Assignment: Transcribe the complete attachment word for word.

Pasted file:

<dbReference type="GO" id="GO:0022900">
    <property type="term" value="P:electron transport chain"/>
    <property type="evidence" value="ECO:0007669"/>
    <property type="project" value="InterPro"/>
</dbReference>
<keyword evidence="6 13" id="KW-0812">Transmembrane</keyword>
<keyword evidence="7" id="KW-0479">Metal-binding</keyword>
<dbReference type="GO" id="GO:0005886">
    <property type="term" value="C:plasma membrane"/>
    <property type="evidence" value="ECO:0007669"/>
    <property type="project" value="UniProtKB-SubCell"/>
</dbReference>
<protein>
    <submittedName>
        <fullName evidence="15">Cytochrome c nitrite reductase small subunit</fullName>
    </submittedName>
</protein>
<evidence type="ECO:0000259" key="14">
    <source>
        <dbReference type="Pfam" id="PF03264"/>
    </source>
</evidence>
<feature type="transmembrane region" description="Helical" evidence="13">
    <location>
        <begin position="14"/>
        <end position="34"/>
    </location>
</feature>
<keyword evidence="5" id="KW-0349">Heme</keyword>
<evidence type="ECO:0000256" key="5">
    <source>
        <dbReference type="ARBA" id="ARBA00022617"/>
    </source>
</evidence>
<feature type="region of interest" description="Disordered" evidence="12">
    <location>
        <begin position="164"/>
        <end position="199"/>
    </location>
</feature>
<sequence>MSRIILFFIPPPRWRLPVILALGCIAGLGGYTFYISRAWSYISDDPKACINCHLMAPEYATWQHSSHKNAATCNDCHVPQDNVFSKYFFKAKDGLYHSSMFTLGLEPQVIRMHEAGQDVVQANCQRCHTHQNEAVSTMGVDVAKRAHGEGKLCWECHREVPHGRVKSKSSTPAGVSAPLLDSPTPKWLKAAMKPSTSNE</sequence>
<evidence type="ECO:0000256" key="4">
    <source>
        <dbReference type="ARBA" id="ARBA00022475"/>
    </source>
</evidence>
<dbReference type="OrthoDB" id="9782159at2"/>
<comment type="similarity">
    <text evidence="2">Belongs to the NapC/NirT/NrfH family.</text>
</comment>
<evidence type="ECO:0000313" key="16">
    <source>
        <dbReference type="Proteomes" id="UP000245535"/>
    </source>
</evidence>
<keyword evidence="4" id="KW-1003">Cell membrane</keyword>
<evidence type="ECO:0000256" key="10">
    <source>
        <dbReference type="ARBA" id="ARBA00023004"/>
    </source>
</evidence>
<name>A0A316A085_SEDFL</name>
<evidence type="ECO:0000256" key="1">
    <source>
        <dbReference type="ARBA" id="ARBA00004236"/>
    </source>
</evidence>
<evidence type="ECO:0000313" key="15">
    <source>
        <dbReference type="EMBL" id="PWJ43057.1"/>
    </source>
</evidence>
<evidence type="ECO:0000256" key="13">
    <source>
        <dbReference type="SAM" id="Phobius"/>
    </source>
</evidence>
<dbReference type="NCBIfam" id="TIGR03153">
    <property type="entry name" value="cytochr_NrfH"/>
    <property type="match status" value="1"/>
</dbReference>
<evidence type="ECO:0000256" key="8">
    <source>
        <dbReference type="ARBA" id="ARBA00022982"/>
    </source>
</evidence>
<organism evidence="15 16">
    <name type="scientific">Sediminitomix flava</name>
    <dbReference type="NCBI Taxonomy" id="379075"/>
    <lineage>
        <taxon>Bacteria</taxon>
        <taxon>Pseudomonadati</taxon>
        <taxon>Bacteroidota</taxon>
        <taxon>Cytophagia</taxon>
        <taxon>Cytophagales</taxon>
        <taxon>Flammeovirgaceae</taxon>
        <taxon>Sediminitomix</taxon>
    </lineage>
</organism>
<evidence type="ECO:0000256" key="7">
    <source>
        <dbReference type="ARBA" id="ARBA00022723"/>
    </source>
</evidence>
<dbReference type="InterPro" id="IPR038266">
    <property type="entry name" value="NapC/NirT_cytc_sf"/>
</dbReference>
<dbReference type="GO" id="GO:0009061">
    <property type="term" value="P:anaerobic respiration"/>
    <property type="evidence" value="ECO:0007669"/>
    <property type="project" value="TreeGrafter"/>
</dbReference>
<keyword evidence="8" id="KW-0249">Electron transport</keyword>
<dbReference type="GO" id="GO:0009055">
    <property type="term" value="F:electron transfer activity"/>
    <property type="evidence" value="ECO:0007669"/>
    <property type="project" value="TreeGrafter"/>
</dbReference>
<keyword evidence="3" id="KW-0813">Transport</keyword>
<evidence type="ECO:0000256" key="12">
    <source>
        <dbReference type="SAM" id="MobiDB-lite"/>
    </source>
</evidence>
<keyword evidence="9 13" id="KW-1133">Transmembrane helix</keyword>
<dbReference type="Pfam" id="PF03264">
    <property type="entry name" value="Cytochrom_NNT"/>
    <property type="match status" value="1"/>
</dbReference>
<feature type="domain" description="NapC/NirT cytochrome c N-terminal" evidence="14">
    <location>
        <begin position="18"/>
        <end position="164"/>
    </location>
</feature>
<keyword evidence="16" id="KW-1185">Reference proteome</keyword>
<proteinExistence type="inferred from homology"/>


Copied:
<dbReference type="GO" id="GO:0022900">
    <property type="term" value="P:electron transport chain"/>
    <property type="evidence" value="ECO:0007669"/>
    <property type="project" value="InterPro"/>
</dbReference>
<keyword evidence="6 13" id="KW-0812">Transmembrane</keyword>
<keyword evidence="7" id="KW-0479">Metal-binding</keyword>
<dbReference type="GO" id="GO:0005886">
    <property type="term" value="C:plasma membrane"/>
    <property type="evidence" value="ECO:0007669"/>
    <property type="project" value="UniProtKB-SubCell"/>
</dbReference>
<protein>
    <submittedName>
        <fullName evidence="15">Cytochrome c nitrite reductase small subunit</fullName>
    </submittedName>
</protein>
<evidence type="ECO:0000259" key="14">
    <source>
        <dbReference type="Pfam" id="PF03264"/>
    </source>
</evidence>
<feature type="transmembrane region" description="Helical" evidence="13">
    <location>
        <begin position="14"/>
        <end position="34"/>
    </location>
</feature>
<keyword evidence="5" id="KW-0349">Heme</keyword>
<evidence type="ECO:0000256" key="5">
    <source>
        <dbReference type="ARBA" id="ARBA00022617"/>
    </source>
</evidence>
<feature type="region of interest" description="Disordered" evidence="12">
    <location>
        <begin position="164"/>
        <end position="199"/>
    </location>
</feature>
<sequence>MSRIILFFIPPPRWRLPVILALGCIAGLGGYTFYISRAWSYISDDPKACINCHLMAPEYATWQHSSHKNAATCNDCHVPQDNVFSKYFFKAKDGLYHSSMFTLGLEPQVIRMHEAGQDVVQANCQRCHTHQNEAVSTMGVDVAKRAHGEGKLCWECHREVPHGRVKSKSSTPAGVSAPLLDSPTPKWLKAAMKPSTSNE</sequence>
<evidence type="ECO:0000256" key="4">
    <source>
        <dbReference type="ARBA" id="ARBA00022475"/>
    </source>
</evidence>
<dbReference type="OrthoDB" id="9782159at2"/>
<comment type="similarity">
    <text evidence="2">Belongs to the NapC/NirT/NrfH family.</text>
</comment>
<evidence type="ECO:0000313" key="16">
    <source>
        <dbReference type="Proteomes" id="UP000245535"/>
    </source>
</evidence>
<keyword evidence="4" id="KW-1003">Cell membrane</keyword>
<evidence type="ECO:0000256" key="10">
    <source>
        <dbReference type="ARBA" id="ARBA00023004"/>
    </source>
</evidence>
<name>A0A316A085_SEDFL</name>
<evidence type="ECO:0000256" key="1">
    <source>
        <dbReference type="ARBA" id="ARBA00004236"/>
    </source>
</evidence>
<evidence type="ECO:0000313" key="15">
    <source>
        <dbReference type="EMBL" id="PWJ43057.1"/>
    </source>
</evidence>
<evidence type="ECO:0000256" key="13">
    <source>
        <dbReference type="SAM" id="Phobius"/>
    </source>
</evidence>
<dbReference type="NCBIfam" id="TIGR03153">
    <property type="entry name" value="cytochr_NrfH"/>
    <property type="match status" value="1"/>
</dbReference>
<evidence type="ECO:0000256" key="8">
    <source>
        <dbReference type="ARBA" id="ARBA00022982"/>
    </source>
</evidence>
<organism evidence="15 16">
    <name type="scientific">Sediminitomix flava</name>
    <dbReference type="NCBI Taxonomy" id="379075"/>
    <lineage>
        <taxon>Bacteria</taxon>
        <taxon>Pseudomonadati</taxon>
        <taxon>Bacteroidota</taxon>
        <taxon>Cytophagia</taxon>
        <taxon>Cytophagales</taxon>
        <taxon>Flammeovirgaceae</taxon>
        <taxon>Sediminitomix</taxon>
    </lineage>
</organism>
<evidence type="ECO:0000256" key="7">
    <source>
        <dbReference type="ARBA" id="ARBA00022723"/>
    </source>
</evidence>
<dbReference type="InterPro" id="IPR038266">
    <property type="entry name" value="NapC/NirT_cytc_sf"/>
</dbReference>
<dbReference type="GO" id="GO:0009061">
    <property type="term" value="P:anaerobic respiration"/>
    <property type="evidence" value="ECO:0007669"/>
    <property type="project" value="TreeGrafter"/>
</dbReference>
<keyword evidence="8" id="KW-0249">Electron transport</keyword>
<dbReference type="GO" id="GO:0009055">
    <property type="term" value="F:electron transfer activity"/>
    <property type="evidence" value="ECO:0007669"/>
    <property type="project" value="TreeGrafter"/>
</dbReference>
<keyword evidence="3" id="KW-0813">Transport</keyword>
<evidence type="ECO:0000256" key="12">
    <source>
        <dbReference type="SAM" id="MobiDB-lite"/>
    </source>
</evidence>
<keyword evidence="9 13" id="KW-1133">Transmembrane helix</keyword>
<dbReference type="Pfam" id="PF03264">
    <property type="entry name" value="Cytochrom_NNT"/>
    <property type="match status" value="1"/>
</dbReference>
<feature type="domain" description="NapC/NirT cytochrome c N-terminal" evidence="14">
    <location>
        <begin position="18"/>
        <end position="164"/>
    </location>
</feature>
<keyword evidence="16" id="KW-1185">Reference proteome</keyword>
<proteinExistence type="inferred from homology"/>